The Democratic majority of the House Permanent Select Committee on Intelligence yesterday charged the Reagan administration has misrepresented Soviet compliance with arms-control treaties and has failed in arms-control talks to adequately heed to potential difficulties in monitoring future Soviet treaty compliance.

"While critics of Soviet compliance behavior assert that the Soviets have established a pattern of intentional cheating on arms-control agreements, the evidence is inconclusive," the committee's 11 Democrats said after a two-year study that ended late last year.

While the Soviets sometimes "scrupulously" adhered to arms-control limitations, the report asserted, at other times they "have pushed to the limit or beyond treaty provisions whose interpretation they thought they could exploit to their advantage."

The committee's conclusions, in a declassified version of an extensive report on U.S. capability to monitor compliance with arms-control agreements, were issued after an extended struggle with the intelligence community over the secrecy of its conclusions and a bitter fight with the Republican minority.

The Democrats questioned administration assertions that the Soviets had clearly violated a SALT II treaty ban on development of a new, large, intercontinental ballistic missile and encoding of missile test data.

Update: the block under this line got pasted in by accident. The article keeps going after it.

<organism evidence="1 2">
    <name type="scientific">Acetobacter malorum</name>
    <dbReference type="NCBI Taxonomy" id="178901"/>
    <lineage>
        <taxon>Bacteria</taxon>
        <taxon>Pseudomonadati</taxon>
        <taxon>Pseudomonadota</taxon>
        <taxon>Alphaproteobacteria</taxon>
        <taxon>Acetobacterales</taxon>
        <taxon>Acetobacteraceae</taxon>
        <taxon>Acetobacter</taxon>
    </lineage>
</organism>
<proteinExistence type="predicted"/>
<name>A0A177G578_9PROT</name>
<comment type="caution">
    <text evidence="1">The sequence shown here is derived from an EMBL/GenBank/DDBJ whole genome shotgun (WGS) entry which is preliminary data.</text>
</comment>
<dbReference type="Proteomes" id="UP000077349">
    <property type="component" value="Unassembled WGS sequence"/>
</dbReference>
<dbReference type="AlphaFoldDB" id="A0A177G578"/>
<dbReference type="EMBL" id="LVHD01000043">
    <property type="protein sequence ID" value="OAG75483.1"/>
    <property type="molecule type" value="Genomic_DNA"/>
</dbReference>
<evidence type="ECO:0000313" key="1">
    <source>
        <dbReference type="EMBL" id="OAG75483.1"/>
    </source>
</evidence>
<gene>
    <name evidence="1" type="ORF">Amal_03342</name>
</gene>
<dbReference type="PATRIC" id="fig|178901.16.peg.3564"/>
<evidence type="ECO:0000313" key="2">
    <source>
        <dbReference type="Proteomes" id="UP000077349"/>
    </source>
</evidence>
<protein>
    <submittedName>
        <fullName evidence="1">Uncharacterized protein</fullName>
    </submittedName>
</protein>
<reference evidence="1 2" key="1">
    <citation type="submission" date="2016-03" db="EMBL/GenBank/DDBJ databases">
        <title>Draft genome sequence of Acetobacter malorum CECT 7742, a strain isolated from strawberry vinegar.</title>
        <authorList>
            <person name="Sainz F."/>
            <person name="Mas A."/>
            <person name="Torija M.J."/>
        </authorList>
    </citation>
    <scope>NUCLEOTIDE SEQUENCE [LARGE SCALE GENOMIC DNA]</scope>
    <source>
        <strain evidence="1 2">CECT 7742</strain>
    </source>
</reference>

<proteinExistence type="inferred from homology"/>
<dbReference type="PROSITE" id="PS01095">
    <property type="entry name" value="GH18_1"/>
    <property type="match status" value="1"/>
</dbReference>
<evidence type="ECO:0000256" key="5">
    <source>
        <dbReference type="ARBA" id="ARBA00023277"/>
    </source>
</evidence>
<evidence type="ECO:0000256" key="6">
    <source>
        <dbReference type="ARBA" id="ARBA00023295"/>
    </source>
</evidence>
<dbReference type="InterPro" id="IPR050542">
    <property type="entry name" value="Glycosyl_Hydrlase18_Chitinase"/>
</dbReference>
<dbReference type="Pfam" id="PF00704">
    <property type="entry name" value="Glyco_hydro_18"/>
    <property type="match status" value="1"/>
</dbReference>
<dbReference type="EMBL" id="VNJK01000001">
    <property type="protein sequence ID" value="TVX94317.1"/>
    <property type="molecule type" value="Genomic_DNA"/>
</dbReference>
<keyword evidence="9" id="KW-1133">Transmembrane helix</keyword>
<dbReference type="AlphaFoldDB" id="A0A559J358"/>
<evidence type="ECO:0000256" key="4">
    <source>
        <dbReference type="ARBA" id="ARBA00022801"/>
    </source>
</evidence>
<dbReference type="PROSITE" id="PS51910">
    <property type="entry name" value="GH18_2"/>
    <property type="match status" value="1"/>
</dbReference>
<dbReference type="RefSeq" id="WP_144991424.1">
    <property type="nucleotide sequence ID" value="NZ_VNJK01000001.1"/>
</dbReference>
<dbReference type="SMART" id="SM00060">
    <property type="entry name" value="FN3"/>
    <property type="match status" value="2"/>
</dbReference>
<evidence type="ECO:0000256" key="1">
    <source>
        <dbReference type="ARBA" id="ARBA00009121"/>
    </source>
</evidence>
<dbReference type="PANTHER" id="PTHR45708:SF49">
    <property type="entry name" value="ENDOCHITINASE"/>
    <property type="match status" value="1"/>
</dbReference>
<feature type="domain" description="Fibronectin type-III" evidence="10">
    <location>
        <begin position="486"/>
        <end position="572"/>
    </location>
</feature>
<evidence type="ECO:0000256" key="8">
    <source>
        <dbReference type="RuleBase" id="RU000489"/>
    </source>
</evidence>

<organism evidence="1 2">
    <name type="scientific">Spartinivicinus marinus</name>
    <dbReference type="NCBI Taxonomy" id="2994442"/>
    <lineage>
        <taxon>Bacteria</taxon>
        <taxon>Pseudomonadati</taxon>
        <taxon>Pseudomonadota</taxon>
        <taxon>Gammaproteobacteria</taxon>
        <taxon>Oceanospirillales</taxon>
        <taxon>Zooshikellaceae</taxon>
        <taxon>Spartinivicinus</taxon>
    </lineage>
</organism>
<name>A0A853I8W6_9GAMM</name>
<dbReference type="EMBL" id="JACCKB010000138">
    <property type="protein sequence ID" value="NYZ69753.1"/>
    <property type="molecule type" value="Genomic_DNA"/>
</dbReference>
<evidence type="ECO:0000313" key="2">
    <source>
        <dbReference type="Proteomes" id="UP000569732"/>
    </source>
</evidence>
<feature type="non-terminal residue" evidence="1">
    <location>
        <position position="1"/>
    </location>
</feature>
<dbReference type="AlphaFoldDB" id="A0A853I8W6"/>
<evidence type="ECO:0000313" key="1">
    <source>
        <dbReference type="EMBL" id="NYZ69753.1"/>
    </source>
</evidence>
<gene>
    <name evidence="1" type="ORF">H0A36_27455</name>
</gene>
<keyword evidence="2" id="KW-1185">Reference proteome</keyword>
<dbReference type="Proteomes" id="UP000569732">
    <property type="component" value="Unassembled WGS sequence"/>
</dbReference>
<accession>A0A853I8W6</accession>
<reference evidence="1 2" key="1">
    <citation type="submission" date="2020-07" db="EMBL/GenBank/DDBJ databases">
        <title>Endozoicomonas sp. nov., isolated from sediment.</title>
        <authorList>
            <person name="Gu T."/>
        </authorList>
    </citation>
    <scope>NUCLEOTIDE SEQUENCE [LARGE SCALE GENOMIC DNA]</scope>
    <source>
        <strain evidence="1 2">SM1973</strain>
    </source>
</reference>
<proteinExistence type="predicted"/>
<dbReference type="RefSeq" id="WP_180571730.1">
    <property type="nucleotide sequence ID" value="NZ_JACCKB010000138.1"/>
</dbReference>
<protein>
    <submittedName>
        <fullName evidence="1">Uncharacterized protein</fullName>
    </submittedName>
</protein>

The panel said these apparent violations were either "impossible to resolve" or stemmed from unclear treaty language.

The six-member Republican minority sharply disputed these views, charging in a separate report that the Democrats' "main ambition was to discredit" the administration's judgments and dismiss potential problems in verifying compliance with future arms treaties.

Republicans and Democrats agreed, however, that the administration had failed to develop a coherent strategy for research on new arms-control monitoring technologies.

The majority report reached these major conclusions:

The administration had not adequately used the Standing Consultative Commission (SCC), a permanent group of U.S. and Soviet officials established by the 1972 Antiballistic Missile Treaty, to resolve allegations of Soviet noncompliance with arms treaties.

Rep. Dave McCurdy (Okla.), the committee's second-ranking Democrat, said testimony before the panel by retired Air Force general Richard Ellis, the administration's ambassador to the SCC, "pretty well indicated that many of the so-called compliance issues and allegations of violations had not been addressed in the SCC, which was the proper forum."

The report said the SCC had "achieved results" in the past, but the administration had not presented "concrete solutions" for improving the SCC, despite frequent criticism of its operations.

The Republicans said that while the SCC had resolved a few minor U.S.-Soviet disputes, it has "failed in its primary mission of resolving compliance concerns."

The administration had focused its attention on Soviet treaty violations at the expense of sound analysis about the military significance of alleged Soviet treaty violations. McCurdy said testimony indicated that the Joint Chiefs of Staff had repeatedly declined to make such assessments.

"The executive branch has failed over the years to develop" a sound strategy for research on new technologies for arms-control monitoring, particularly in the area of nuclear testing.

Testimony from former U.S. arms negotiator John Tower and others indicated that the administration repeated a practice of its predecessors in which "verification issues were not entirely worked out before proposals were tabled" at the arms negotiations.